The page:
Blog - New Zealand (part 4)

Added on Monday, 2015-02-09 22:18 CET in category Traveling
(This blog post is part 4 of a series. You can start with part 1.)

Glaciers and helicopter flight

After another long drive (go cruise control!) we had reached Fox Glacier, which we'd be visiting by helicopter! Unfortunately due to heavy clouds our trip was canceled :(, so we decided to walk up to it, as far as we could.

As you can see from the meltwater the glacier is not particularly clean :P

Meltwater from Fox GlacierFox GlacierThe serrated top of Fox Glacier

Lucky for us the weather had cleared up the day after, so we did finally go up! :D

Take off!Glacier view (1)Glacier view (2) Us on the glacierGlacier topBlue water

We had originally planned to go on a glacier hike, where we'd walk around the gletsjer for two hours or so, but in the end were happy we did the shorter tour: after ten minutes of playing around we didn't head straight back, but instead flew around some more!

Helicopter view (1)Helicopter view (2)Helicopter view (3)

Doubtful Sound cruise

In the very southwest of New Zealand lies Doubtful Sound, "a very large and naturally imposing fiord". It's inaccessible by car, so we took a one-day cruise there. We first crossed Lake Manapouri:

Low cloud in frontTowards the Tasman SeaA stream

We then drove by bus to the second boat, and were explicitly told not to squash the sandflies on the windows :P The sandflies were even more numerous than they were in Abel Tasman National Park, and we could very well imagine the satisfaction one gets from squashing the annoying buggers…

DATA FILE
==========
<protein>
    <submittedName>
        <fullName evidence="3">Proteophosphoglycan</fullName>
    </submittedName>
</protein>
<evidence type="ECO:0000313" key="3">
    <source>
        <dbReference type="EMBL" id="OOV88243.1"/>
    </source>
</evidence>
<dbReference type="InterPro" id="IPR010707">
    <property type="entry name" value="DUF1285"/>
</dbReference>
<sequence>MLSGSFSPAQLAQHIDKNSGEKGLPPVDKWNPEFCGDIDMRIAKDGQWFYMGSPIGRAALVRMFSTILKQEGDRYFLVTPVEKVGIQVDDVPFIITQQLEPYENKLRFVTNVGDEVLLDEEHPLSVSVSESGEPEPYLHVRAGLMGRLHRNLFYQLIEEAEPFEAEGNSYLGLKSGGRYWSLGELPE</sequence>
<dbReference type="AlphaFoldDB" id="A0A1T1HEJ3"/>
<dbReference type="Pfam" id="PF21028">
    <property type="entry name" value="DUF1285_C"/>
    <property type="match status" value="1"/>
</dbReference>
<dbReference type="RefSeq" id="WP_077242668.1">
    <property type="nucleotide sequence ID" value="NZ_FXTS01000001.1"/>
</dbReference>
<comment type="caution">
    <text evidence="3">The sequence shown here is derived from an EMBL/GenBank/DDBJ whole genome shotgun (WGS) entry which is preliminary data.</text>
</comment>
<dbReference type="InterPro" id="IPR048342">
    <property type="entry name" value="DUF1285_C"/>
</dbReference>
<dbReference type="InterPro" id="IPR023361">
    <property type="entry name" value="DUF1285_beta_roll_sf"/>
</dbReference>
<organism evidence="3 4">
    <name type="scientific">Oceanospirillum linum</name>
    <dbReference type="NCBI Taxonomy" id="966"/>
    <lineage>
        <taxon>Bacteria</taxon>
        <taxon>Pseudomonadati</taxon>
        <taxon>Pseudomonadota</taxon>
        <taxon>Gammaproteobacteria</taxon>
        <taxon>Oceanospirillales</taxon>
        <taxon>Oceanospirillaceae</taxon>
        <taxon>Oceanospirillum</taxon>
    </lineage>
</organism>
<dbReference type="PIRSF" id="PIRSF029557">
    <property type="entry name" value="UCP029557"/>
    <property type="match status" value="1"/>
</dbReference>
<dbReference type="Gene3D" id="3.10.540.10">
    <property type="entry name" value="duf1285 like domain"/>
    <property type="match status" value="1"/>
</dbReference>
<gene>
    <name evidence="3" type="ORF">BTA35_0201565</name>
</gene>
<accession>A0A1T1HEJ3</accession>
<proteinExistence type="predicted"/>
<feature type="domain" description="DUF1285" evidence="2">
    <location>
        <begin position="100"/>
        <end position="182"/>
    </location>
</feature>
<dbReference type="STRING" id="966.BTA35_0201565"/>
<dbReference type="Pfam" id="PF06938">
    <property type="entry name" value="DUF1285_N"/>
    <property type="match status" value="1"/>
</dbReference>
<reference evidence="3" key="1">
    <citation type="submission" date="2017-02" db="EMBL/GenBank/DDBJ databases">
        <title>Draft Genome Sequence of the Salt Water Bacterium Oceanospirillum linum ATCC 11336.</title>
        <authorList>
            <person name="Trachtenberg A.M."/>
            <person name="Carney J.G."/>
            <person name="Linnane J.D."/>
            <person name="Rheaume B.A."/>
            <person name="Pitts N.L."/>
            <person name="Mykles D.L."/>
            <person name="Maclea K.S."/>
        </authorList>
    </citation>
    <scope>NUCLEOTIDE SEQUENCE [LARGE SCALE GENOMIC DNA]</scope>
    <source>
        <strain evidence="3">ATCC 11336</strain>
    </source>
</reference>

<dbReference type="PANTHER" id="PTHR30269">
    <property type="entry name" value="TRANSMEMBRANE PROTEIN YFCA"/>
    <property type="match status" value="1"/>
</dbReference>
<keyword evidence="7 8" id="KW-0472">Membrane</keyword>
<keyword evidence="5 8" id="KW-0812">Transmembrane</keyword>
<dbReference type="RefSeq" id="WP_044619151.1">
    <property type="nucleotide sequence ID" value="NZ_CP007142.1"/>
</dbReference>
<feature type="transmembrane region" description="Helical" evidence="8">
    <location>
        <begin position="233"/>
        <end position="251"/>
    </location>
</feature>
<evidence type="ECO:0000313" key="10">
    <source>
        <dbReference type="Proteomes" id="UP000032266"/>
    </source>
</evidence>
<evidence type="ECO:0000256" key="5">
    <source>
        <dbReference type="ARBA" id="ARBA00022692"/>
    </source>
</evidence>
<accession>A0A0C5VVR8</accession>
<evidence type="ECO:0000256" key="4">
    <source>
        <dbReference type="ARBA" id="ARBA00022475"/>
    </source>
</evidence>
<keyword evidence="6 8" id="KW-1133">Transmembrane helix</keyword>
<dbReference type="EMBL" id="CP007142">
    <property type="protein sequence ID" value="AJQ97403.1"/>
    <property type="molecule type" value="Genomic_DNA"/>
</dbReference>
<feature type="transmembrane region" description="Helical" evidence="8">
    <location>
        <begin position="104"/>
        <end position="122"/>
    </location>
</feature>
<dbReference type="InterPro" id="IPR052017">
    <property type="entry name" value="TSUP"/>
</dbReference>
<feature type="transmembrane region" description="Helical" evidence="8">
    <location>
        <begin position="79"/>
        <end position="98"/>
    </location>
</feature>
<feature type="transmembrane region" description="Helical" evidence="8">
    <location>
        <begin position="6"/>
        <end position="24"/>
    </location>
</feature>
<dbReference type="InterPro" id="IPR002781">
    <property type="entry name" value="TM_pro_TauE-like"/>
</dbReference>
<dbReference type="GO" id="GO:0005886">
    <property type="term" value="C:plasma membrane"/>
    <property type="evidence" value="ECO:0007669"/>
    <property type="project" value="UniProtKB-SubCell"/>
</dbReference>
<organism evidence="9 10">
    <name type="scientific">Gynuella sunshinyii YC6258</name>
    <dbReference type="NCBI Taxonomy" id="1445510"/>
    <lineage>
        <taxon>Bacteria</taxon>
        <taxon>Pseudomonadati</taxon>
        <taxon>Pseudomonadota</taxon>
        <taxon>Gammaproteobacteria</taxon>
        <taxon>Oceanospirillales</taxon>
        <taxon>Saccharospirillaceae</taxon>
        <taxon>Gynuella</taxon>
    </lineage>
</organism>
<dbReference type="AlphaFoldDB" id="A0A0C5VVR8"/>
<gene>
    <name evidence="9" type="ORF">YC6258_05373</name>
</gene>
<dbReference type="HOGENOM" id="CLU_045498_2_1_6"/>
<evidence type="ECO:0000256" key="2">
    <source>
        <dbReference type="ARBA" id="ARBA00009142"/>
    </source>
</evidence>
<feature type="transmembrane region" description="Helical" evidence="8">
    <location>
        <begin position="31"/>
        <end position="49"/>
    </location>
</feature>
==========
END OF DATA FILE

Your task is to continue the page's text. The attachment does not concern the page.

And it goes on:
The second boat trip was even more impressive than the first: we drove out to the open sea, and while we were driving a group of dolphins came to the boat and started to play around :D

Nautical flag of New ZealandSeals Doubtful sound cruiseDolphin jumping from the waterDoubtful Sound from the top


Before we could head back home, we first had to get back to Auckland. (Told you I'd get back to it ;) That evening we went to the Classic Comedy club, where we were assigned front-row seats. Hoorah… Like in the Netherlands, front-row seats means getting mocked, called up on stage, or both :P We were asked where we were from:
  • "From the Netherlands."
  • "Yay Dutchies! Welcome! How long've you been here for?"
  • "About three weeks, going home tomorrow…"
  • "Aww… What did you visit? Did you go to Hamilton?"
At that time we had no idea about Aucklanders' attitude towards Hamilton, but my answer "I think we just drove right past it" couldn't've been more on the money, judging by this image of Hamiltonians :P

One of the comedians, as soon as he showed up on stage, started off with "So what about this terrorist attack in France, huh?", a mere two days after the attack… Can you say "shock humor"? But as the guy went on about the attack, along the lines of "there were like, what, 11 dead or so?", a voice from the back suddenly calls out: "eet was twelvuh actualie". "Oh crap, are you French? I hadn't really counted on that… Different topic? OK, different topic…"…

Besides this completely failed attempt the rest of the evening was great, and I even got called up on stage to assist in a card trick :)